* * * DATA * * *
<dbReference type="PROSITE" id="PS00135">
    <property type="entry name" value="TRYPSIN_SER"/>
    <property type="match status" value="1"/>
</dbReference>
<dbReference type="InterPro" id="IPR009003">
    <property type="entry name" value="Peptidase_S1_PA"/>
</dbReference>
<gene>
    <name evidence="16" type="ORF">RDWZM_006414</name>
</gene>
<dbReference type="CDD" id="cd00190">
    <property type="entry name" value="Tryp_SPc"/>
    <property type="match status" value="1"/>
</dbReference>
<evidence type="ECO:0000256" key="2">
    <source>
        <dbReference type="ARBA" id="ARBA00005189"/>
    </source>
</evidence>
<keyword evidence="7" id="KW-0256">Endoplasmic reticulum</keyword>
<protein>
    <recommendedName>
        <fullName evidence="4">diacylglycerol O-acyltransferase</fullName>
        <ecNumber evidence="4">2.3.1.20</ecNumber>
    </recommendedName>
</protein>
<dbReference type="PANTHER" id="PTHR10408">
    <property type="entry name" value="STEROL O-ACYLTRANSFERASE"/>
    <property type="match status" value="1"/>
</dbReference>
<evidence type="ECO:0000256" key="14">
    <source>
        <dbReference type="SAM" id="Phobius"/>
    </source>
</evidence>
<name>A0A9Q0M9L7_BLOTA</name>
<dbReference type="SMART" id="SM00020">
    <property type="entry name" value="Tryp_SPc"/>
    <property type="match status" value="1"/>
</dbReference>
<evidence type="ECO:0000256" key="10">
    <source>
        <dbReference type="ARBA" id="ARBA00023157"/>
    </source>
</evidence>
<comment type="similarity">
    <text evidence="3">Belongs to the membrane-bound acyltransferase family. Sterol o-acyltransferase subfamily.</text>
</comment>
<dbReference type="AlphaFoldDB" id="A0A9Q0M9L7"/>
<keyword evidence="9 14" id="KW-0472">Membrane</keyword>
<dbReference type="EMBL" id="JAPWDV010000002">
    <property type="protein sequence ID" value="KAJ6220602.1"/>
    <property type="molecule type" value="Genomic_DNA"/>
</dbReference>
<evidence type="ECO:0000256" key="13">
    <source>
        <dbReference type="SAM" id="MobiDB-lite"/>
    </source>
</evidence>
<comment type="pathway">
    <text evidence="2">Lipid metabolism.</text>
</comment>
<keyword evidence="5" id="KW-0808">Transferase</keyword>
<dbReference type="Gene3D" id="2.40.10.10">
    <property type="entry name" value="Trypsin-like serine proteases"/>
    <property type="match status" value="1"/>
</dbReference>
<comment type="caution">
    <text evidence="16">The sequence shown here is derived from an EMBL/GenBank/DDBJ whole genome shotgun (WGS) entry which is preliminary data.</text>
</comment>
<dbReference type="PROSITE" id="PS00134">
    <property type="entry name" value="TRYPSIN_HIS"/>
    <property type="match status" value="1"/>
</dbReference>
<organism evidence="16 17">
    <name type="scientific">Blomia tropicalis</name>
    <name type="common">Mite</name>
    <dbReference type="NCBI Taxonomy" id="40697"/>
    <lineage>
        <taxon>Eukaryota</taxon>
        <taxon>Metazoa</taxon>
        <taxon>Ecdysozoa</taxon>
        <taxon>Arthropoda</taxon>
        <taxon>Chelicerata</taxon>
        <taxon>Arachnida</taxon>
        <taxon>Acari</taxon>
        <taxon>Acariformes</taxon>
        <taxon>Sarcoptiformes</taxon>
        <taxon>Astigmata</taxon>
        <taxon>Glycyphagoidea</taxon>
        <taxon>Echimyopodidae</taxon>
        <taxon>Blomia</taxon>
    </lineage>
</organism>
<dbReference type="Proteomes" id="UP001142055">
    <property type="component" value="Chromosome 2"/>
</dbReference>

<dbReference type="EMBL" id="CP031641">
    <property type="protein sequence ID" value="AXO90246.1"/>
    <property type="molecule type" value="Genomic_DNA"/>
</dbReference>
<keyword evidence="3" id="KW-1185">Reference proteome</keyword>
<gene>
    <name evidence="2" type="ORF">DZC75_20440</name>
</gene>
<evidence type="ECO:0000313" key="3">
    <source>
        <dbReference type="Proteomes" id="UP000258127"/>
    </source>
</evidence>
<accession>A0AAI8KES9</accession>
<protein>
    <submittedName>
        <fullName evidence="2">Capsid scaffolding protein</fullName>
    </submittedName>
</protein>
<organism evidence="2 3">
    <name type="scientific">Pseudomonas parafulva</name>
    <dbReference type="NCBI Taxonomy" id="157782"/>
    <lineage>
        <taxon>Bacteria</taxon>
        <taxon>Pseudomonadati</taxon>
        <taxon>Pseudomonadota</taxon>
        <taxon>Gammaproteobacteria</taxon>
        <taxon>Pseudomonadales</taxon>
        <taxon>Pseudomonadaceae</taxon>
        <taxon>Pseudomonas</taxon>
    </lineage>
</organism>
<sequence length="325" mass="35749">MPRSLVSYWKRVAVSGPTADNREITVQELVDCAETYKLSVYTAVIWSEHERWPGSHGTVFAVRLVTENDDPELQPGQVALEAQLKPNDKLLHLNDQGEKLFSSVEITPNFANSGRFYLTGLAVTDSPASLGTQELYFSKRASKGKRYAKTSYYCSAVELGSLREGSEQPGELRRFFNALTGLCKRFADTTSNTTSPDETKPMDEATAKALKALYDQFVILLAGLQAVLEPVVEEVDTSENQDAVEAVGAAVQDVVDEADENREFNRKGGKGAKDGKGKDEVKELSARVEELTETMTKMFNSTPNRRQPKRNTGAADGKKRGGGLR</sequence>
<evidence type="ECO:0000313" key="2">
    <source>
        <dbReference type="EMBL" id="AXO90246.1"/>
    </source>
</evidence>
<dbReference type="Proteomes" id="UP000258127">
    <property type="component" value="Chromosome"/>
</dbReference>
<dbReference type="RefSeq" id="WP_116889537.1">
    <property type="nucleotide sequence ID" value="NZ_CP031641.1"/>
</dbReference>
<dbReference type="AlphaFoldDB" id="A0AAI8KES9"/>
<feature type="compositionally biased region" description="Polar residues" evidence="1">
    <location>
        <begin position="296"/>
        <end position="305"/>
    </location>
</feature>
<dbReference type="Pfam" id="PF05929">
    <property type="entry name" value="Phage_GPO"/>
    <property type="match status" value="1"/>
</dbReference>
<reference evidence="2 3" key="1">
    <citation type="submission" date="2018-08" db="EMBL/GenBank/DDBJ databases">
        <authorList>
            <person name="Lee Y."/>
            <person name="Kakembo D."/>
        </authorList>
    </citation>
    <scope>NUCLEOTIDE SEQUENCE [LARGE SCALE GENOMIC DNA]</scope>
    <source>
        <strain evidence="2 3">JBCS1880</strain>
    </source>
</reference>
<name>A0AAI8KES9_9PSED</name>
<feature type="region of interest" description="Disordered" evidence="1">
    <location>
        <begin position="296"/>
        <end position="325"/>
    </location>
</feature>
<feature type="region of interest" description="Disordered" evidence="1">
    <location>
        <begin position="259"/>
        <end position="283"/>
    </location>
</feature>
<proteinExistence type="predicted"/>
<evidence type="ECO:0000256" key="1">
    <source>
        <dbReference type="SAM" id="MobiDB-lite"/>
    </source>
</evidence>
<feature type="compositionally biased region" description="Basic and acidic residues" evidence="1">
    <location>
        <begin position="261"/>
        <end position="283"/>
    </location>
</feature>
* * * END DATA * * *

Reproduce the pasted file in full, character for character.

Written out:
<dbReference type="PROSITE" id="PS00135">
    <property type="entry name" value="TRYPSIN_SER"/>
    <property type="match status" value="1"/>
</dbReference>
<dbReference type="InterPro" id="IPR009003">
    <property type="entry name" value="Peptidase_S1_PA"/>
</dbReference>
<gene>
    <name evidence="16" type="ORF">RDWZM_006414</name>
</gene>
<dbReference type="CDD" id="cd00190">
    <property type="entry name" value="Tryp_SPc"/>
    <property type="match status" value="1"/>
</dbReference>
<evidence type="ECO:0000256" key="2">
    <source>
        <dbReference type="ARBA" id="ARBA00005189"/>
    </source>
</evidence>
<keyword evidence="7" id="KW-0256">Endoplasmic reticulum</keyword>
<protein>
    <recommendedName>
        <fullName evidence="4">diacylglycerol O-acyltransferase</fullName>
        <ecNumber evidence="4">2.3.1.20</ecNumber>
    </recommendedName>
</protein>
<dbReference type="PANTHER" id="PTHR10408">
    <property type="entry name" value="STEROL O-ACYLTRANSFERASE"/>
    <property type="match status" value="1"/>
</dbReference>
<evidence type="ECO:0000256" key="14">
    <source>
        <dbReference type="SAM" id="Phobius"/>
    </source>
</evidence>
<name>A0A9Q0M9L7_BLOTA</name>
<dbReference type="SMART" id="SM00020">
    <property type="entry name" value="Tryp_SPc"/>
    <property type="match status" value="1"/>
</dbReference>
<evidence type="ECO:0000256" key="10">
    <source>
        <dbReference type="ARBA" id="ARBA00023157"/>
    </source>
</evidence>
<comment type="similarity">
    <text evidence="3">Belongs to the membrane-bound acyltransferase family. Sterol o-acyltransferase subfamily.</text>
</comment>
<dbReference type="AlphaFoldDB" id="A0A9Q0M9L7"/>
<keyword evidence="9 14" id="KW-0472">Membrane</keyword>
<dbReference type="EMBL" id="JAPWDV010000002">
    <property type="protein sequence ID" value="KAJ6220602.1"/>
    <property type="molecule type" value="Genomic_DNA"/>
</dbReference>
<evidence type="ECO:0000256" key="13">
    <source>
        <dbReference type="SAM" id="MobiDB-lite"/>
    </source>
</evidence>
<comment type="pathway">
    <text evidence="2">Lipid metabolism.</text>
</comment>
<keyword evidence="5" id="KW-0808">Transferase</keyword>
<dbReference type="Gene3D" id="2.40.10.10">
    <property type="entry name" value="Trypsin-like serine proteases"/>
    <property type="match status" value="1"/>
</dbReference>
<comment type="caution">
    <text evidence="16">The sequence shown here is derived from an EMBL/GenBank/DDBJ whole genome shotgun (WGS) entry which is preliminary data.</text>
</comment>
<dbReference type="PROSITE" id="PS00134">
    <property type="entry name" value="TRYPSIN_HIS"/>
    <property type="match status" value="1"/>
</dbReference>
<organism evidence="16 17">
    <name type="scientific">Blomia tropicalis</name>
    <name type="common">Mite</name>
    <dbReference type="NCBI Taxonomy" id="40697"/>
    <lineage>
        <taxon>Eukaryota</taxon>
        <taxon>Metazoa</taxon>
        <taxon>Ecdysozoa</taxon>
        <taxon>Arthropoda</taxon>
        <taxon>Chelicerata</taxon>
        <taxon>Arachnida</taxon>
        <taxon>Acari</taxon>
        <taxon>Acariformes</taxon>
        <taxon>Sarcoptiformes</taxon>
        <taxon>Astigmata</taxon>
        <taxon>Glycyphagoidea</taxon>
        <taxon>Echimyopodidae</taxon>
        <taxon>Blomia</taxon>
    </lineage>
</organism>
<dbReference type="Proteomes" id="UP001142055">
    <property type="component" value="Chromosome 2"/>
</dbReference>

<dbReference type="EMBL" id="CP031641">
    <property type="protein sequence ID" value="AXO90246.1"/>
    <property type="molecule type" value="Genomic_DNA"/>
</dbReference>
<keyword evidence="3" id="KW-1185">Reference proteome</keyword>
<gene>
    <name evidence="2" type="ORF">DZC75_20440</name>
</gene>
<evidence type="ECO:0000313" key="3">
    <source>
        <dbReference type="Proteomes" id="UP000258127"/>
    </source>
</evidence>
<accession>A0AAI8KES9</accession>
<protein>
    <submittedName>
        <fullName evidence="2">Capsid scaffolding protein</fullName>
    </submittedName>
</protein>
<organism evidence="2 3">
    <name type="scientific">Pseudomonas parafulva</name>
    <dbReference type="NCBI Taxonomy" id="157782"/>
    <lineage>
        <taxon>Bacteria</taxon>
        <taxon>Pseudomonadati</taxon>
        <taxon>Pseudomonadota</taxon>
        <taxon>Gammaproteobacteria</taxon>
        <taxon>Pseudomonadales</taxon>
        <taxon>Pseudomonadaceae</taxon>
        <taxon>Pseudomonas</taxon>
    </lineage>
</organism>
<sequence length="325" mass="35749">MPRSLVSYWKRVAVSGPTADNREITVQELVDCAETYKLSVYTAVIWSEHERWPGSHGTVFAVRLVTENDDPELQPGQVALEAQLKPNDKLLHLNDQGEKLFSSVEITPNFANSGRFYLTGLAVTDSPASLGTQELYFSKRASKGKRYAKTSYYCSAVELGSLREGSEQPGELRRFFNALTGLCKRFADTTSNTTSPDETKPMDEATAKALKALYDQFVILLAGLQAVLEPVVEEVDTSENQDAVEAVGAAVQDVVDEADENREFNRKGGKGAKDGKGKDEVKELSARVEELTETMTKMFNSTPNRRQPKRNTGAADGKKRGGGLR</sequence>
<evidence type="ECO:0000313" key="2">
    <source>
        <dbReference type="EMBL" id="AXO90246.1"/>
    </source>
</evidence>
<dbReference type="Proteomes" id="UP000258127">
    <property type="component" value="Chromosome"/>
</dbReference>
<dbReference type="RefSeq" id="WP_116889537.1">
    <property type="nucleotide sequence ID" value="NZ_CP031641.1"/>
</dbReference>
<dbReference type="AlphaFoldDB" id="A0AAI8KES9"/>
<feature type="compositionally biased region" description="Polar residues" evidence="1">
    <location>
        <begin position="296"/>
        <end position="305"/>
    </location>
</feature>
<dbReference type="Pfam" id="PF05929">
    <property type="entry name" value="Phage_GPO"/>
    <property type="match status" value="1"/>
</dbReference>
<reference evidence="2 3" key="1">
    <citation type="submission" date="2018-08" db="EMBL/GenBank/DDBJ databases">
        <authorList>
            <person name="Lee Y."/>
            <person name="Kakembo D."/>
        </authorList>
    </citation>
    <scope>NUCLEOTIDE SEQUENCE [LARGE SCALE GENOMIC DNA]</scope>
    <source>
        <strain evidence="2 3">JBCS1880</strain>
    </source>
</reference>
<name>A0AAI8KES9_9PSED</name>
<feature type="region of interest" description="Disordered" evidence="1">
    <location>
        <begin position="296"/>
        <end position="325"/>
    </location>
</feature>
<feature type="region of interest" description="Disordered" evidence="1">
    <location>
        <begin position="259"/>
        <end position="283"/>
    </location>
</feature>
<proteinExistence type="predicted"/>
<evidence type="ECO:0000256" key="1">
    <source>
        <dbReference type="SAM" id="MobiDB-lite"/>
    </source>
</evidence>
<feature type="compositionally biased region" description="Basic and acidic residues" evidence="1">
    <location>
        <begin position="261"/>
        <end position="283"/>
    </location>
</feature>